By Rachel Aydt | @Rachelrooo with Porter Anderson | @Porter_Anderson
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“Happily ever after” has been around as a phrase for a long time, but it’s changed in tone over the years. In 1972, Avon famously published Kathleen Woodiwiss’ trailblazing The Flame and the Flower, considered the first historical book to document physical intimacy between the protagonists.
“Think of where women’s rights were in 1972 to where they are now,” says Vice President and Editorial Director of Avon, Carrie Feron. “There are more opportunities open to women now than there used to be. Historical romances that are published today won’t necessarily seem historically accurate.”
In fact, the once ubiquitous term “bodice ripper” is in deep disfavor among many, for its connotations of violence and non-consensual sex.
Beverly Jenkins, a prolific writer whose books range in time periods, but have a heavy focus on 19th-century African-American life, plants her female characters firmly in the trenches of America’s painful history.
“When you read my work,” Jenkins says, “you may see Harriet Tubman or outlaws, you may see Native Americans and a Massacre at Sand Creek. I love romance, but I do it with an eye through my characters. How did they live within the confines of the Jim Crow laws? In spite of trials and tribulations and horror of the redemption period, we still loved. We still founded companies. We took the lemons and made lemonade out of it.”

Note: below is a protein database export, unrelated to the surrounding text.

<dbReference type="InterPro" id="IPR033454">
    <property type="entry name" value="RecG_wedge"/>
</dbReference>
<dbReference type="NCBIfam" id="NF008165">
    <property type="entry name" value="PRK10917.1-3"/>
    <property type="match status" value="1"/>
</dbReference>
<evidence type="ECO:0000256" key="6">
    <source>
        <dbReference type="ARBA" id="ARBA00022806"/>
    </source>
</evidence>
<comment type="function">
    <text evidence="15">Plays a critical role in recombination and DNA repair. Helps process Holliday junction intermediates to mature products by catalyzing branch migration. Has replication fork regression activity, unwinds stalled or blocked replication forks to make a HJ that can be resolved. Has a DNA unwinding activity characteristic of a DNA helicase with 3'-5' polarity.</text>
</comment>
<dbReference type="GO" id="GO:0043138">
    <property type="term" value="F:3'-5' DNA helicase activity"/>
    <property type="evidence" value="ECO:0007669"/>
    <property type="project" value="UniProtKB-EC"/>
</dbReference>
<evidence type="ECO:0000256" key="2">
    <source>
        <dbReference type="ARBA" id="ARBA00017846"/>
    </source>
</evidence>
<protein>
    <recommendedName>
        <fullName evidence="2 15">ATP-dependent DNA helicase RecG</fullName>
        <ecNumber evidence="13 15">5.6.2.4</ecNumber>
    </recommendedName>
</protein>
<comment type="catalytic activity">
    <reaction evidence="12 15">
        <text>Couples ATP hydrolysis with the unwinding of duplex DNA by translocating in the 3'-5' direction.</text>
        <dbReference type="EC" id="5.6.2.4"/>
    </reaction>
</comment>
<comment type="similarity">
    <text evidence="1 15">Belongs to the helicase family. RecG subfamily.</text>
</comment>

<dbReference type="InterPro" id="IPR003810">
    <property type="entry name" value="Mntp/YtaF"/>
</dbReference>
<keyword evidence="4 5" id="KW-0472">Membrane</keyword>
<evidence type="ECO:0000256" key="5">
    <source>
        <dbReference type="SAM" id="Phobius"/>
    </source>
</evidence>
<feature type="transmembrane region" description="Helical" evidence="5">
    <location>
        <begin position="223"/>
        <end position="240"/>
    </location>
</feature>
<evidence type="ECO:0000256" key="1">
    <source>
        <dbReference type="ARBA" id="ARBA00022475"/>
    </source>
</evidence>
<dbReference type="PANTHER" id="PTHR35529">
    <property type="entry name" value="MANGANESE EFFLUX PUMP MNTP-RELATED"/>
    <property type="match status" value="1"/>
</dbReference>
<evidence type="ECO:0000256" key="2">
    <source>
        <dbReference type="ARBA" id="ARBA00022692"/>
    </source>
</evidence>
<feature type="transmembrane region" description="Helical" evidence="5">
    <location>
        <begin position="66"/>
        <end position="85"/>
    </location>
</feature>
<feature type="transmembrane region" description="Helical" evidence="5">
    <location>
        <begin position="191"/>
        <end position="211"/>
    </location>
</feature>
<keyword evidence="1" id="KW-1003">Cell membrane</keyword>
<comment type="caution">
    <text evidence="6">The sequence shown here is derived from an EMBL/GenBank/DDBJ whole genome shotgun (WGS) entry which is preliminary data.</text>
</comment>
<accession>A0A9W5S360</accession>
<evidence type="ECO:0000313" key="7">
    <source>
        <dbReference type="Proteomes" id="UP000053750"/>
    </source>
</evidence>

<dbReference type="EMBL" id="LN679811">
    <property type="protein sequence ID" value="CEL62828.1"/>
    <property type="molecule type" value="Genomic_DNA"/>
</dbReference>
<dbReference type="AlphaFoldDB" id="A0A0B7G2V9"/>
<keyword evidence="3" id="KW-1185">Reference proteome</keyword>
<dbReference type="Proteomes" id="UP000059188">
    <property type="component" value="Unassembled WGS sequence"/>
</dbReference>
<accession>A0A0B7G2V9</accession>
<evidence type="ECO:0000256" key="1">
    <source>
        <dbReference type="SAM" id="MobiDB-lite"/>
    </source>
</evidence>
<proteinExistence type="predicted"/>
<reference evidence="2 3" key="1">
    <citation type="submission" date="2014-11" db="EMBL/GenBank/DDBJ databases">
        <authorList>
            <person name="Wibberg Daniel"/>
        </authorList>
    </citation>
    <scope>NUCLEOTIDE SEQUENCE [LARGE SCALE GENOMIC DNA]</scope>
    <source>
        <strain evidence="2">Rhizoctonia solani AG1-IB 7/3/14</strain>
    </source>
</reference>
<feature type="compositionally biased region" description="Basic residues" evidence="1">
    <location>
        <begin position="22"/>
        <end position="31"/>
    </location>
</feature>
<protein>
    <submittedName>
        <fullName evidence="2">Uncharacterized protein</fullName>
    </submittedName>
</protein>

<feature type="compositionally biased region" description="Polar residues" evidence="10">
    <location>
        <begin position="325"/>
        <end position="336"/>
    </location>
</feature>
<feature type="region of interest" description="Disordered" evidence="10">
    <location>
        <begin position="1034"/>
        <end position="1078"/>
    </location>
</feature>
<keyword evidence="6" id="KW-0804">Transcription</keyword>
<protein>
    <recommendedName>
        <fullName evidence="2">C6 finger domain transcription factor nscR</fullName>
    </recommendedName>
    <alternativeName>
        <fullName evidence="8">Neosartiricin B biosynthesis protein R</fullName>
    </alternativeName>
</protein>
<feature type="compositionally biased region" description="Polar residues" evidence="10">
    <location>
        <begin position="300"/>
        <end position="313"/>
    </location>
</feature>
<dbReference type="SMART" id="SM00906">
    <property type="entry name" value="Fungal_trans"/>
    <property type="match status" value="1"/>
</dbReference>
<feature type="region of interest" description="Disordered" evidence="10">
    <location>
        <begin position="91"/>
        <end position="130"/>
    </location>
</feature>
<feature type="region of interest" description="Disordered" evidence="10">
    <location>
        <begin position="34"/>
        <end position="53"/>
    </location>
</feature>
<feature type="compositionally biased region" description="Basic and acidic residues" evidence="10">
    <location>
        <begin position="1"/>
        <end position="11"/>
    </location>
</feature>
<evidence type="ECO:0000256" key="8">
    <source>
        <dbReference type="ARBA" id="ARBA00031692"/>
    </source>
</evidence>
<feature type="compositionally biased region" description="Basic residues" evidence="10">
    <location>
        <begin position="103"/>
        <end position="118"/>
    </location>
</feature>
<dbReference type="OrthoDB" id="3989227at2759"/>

Avon conducts online read-alongs for their avid consumers. In some ways, the read-along program provides an interesting window into the evolving attitudes of romance readers.
Bestselling historical romance novelist Sarah MacLean led a reading of The Flame and the Flower and some women were dismayed by a rape scene.
“The genre is evolving just as women’s role in society evolves,” MacLean says. “The Flame and the Flower begins with the hero raping the heroine, and ends with their happily ever after—something that speaks to the much larger issue of women and sex in the 1970s.
“In these early books,” MacLean says, “lack of consent gave permission to women—heroine and readers alike—to explore their sexuality without shame. Essentially, at a time when good girls weren’t supposed to have sex for pleasure, these scenes gave them permission to be sexual and be ‘good.’
“That’s changing in the world, thankfully, and so we see it changing in romance as well.”
Over time, the book world’s debates have come to include and emphasize issues of women in literature, women missing from the canon, depictions of women’s fantasies. Making money from fantasy is one of the oldest tricks in the book, but that book is changing.
“I have always self-identified as a feminist,” says Julia Quinn, a bestselling historical romance novelist. “I have Gloria Steinem on my Christmas list. You have to write characters who can advocate for themselves, but they have to do so within a proper historical framework.”
This isn’t to say that there’s a right or wrong in how to present fantasies in historical romance; indeed, there are different niches in print and online, as in the many subgenres of romance in general. In today’s historical romantic fiction, some women characters may seem to have a more modern sensibility than they did in 1972, but they have to live within the constraints of whichever historical framework has been assigned them.
“The difference between the early heroines and the heroines of today,” says MacLean, is that “they’re still the dominant hero of the play, so to speak. Heroines are the heroes of romance. They’re the adventurers. It’s their story more than that of the heroes.”